Destruction of Priority Habitat Grey Dunes


Coastwatch is campaigning for the timely enforcement of environmental regulations. Here the case of the destruction of grey dunes in the Kilmuckridge-Tinnaberna Special Area of Conservation:
    
Over 11 hectares of grey dune were destroyed for years by John and Samuel Bailey in Kilmuckridge. After campaigns by coastwatch there are no longer cattle on the site. He often kept approx 250 cattle on this site, which should be stocked with 11 cattle at the recommended density (1LU/Ha)! He has admitted keeping up to 800 cattle on the site at times. He bulldozed the site and the area was polluted with cattle effluent. Effluent from the site has been directed into a neighbouring stream. Walkers on the beach have often complained about the smell while walking on the shore, the stench was from silage and rancid cattle effluent. On the right you can see ruined and intact dunes. This has been subject to a restoration order since January 2011, but while progress has been made, there has been a systematic failure to implement or police the requirements.

Kilmuckridge Dunes:
The Kilmuckridge-Tinnaberna sandhills Special Area of Conservation (SAC) contained approximately 22 hectares of grey dune before the start of the destruction, now much of that habitat, our heritage, has been destroyed. However, we can restore the site. It may take some decades before full restoration will be achieved. The close proximity of grey dunes in pristine condition should aid the recolonisation by native grey dune species.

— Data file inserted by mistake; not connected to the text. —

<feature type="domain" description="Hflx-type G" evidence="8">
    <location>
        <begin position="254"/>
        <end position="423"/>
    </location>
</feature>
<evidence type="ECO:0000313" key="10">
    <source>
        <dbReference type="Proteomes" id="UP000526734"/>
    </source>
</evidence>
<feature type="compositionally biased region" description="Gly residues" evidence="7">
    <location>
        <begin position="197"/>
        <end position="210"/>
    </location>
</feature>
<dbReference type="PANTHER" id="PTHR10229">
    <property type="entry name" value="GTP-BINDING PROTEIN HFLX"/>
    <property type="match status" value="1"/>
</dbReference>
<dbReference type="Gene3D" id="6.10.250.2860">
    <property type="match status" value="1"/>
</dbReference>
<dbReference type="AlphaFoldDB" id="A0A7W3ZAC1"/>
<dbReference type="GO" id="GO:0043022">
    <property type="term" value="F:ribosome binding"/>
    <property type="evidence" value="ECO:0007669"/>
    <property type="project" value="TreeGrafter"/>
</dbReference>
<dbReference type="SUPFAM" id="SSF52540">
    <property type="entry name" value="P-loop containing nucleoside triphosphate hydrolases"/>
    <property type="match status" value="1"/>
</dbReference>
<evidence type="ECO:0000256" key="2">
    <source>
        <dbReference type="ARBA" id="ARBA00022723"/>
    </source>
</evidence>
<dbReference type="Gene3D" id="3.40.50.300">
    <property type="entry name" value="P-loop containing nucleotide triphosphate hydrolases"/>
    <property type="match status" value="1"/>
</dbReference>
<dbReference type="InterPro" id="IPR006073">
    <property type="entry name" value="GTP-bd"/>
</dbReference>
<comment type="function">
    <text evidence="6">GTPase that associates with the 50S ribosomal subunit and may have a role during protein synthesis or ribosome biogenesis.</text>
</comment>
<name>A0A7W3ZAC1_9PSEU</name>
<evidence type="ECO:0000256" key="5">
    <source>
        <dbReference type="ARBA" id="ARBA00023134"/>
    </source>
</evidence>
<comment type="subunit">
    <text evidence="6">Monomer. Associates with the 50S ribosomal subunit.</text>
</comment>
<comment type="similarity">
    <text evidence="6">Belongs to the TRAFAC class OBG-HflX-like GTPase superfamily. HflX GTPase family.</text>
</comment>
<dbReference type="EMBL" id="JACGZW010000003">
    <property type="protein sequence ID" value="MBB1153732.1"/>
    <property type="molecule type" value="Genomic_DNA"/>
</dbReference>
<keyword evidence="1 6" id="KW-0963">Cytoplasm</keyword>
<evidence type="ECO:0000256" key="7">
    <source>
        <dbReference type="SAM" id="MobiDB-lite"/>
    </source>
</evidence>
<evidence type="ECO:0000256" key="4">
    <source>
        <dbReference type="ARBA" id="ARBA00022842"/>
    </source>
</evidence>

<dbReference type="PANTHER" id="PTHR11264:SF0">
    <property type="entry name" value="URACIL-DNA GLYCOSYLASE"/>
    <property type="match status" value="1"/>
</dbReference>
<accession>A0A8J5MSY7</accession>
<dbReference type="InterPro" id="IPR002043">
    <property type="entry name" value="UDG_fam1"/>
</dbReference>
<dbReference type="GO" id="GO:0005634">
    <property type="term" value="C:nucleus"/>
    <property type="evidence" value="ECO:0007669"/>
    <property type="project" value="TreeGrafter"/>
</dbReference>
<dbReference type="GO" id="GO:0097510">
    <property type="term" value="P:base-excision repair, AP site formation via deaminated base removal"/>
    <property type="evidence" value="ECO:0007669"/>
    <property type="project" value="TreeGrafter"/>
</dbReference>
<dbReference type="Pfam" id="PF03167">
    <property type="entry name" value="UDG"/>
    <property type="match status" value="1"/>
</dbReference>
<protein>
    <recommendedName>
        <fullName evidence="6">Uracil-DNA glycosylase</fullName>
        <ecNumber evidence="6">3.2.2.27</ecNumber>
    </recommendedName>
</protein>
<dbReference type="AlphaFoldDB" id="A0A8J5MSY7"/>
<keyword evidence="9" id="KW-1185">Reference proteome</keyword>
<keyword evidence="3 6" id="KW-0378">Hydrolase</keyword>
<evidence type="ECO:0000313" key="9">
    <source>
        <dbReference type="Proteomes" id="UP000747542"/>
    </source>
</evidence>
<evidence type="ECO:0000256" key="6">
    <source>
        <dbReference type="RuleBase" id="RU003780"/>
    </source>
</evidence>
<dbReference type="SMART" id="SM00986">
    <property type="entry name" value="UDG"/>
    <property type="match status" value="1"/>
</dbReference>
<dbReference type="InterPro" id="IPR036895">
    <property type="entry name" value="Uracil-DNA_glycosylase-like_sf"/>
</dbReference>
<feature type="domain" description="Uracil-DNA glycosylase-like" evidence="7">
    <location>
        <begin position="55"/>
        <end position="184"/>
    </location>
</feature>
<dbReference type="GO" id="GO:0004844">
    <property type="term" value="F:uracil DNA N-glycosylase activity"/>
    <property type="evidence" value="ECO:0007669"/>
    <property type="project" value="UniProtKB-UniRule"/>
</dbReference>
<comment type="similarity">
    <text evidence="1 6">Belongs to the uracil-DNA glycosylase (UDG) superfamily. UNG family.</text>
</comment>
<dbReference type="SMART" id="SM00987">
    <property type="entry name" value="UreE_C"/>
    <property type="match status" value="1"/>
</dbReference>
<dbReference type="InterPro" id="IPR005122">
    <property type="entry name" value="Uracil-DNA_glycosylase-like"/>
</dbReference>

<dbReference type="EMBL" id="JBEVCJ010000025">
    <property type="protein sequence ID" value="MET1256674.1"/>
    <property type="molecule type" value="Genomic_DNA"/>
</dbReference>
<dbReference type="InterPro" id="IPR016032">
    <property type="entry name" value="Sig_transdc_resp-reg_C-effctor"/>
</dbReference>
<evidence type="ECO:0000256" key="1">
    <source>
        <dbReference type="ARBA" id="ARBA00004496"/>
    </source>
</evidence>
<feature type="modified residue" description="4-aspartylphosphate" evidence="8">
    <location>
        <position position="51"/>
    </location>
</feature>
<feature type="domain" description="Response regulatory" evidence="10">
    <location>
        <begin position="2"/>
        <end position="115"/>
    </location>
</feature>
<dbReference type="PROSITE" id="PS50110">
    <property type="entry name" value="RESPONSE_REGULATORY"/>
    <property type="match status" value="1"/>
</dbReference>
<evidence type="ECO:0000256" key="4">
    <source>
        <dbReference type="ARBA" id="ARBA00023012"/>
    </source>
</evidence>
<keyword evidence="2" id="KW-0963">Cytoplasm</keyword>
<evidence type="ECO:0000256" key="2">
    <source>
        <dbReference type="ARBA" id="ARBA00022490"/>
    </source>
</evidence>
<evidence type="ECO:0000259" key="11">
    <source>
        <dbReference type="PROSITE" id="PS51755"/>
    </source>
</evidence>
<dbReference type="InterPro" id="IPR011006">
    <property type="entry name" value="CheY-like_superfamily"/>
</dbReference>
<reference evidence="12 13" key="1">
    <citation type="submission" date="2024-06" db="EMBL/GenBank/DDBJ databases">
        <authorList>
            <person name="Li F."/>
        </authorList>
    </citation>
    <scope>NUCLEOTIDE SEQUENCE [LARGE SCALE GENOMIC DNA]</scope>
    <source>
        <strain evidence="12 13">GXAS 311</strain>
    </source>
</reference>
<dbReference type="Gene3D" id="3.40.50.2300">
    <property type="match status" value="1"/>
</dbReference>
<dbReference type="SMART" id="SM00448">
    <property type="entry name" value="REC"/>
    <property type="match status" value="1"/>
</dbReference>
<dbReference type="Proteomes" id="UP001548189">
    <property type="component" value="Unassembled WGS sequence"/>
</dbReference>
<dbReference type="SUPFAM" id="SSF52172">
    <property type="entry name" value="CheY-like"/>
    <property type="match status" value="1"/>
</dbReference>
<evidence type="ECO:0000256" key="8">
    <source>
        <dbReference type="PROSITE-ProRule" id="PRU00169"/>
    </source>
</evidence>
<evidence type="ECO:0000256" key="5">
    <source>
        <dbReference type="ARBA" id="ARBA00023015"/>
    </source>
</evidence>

The National Parks and Wildlife Service (NPWS) have failed the Irish public by letting this destruction continue. They were notified in 2002 of the destruction and have since taken little effective action to halt it.

Case History

*  The issue was formally brought to the attention of the NPWS by March 2002

*  An ecologist was commissioned to report on the situation and restoration options in August 2002. The report noted that 4 hectares were bulldozed and 7 hectares were overgrazed. It recommended the immediate removal of cattle from the site, recontouring and reseeding, protecting new ridges with cut vegetation, and leaving the site to recover naturally for a few years, and expressed confidence it would once again be a dune landscape of value.

*  In December 2003 a Department of Agriculture Good Farming Practice inspector noted "visual evidence of non-compliance with wildlife habitat requirements". In March 2004 The NPWS were explicitly asked to investigate and prosecute the case, and to report back on progress to the Department of Agriculture.

*  An Agricultural consultancy firm was commissioned to prepare a report on the farmer's practices in May 2004. They reported that no attempt was being made to farm according to good farming practices. They note that no facilities to collect animal manure existed, so urine and faeces simply build up under the animals feet, with animal wastes likely to seep into nearby coastal and ground water, causing pollution. They note it is in breach of planning law, and that no facility of equivalent intensity existed in Ireland. The lack of shelter or waste removal were noted as cruelty to animals. They note that the seepage of urine through the free-draining sand is the only reason the intensity can be maintained. They note that no compensation for discontinuation should be paid, as the operation had recently been intensified in a very opportunistic way. This expansion included the bulldozing of the entire 11 Hectares.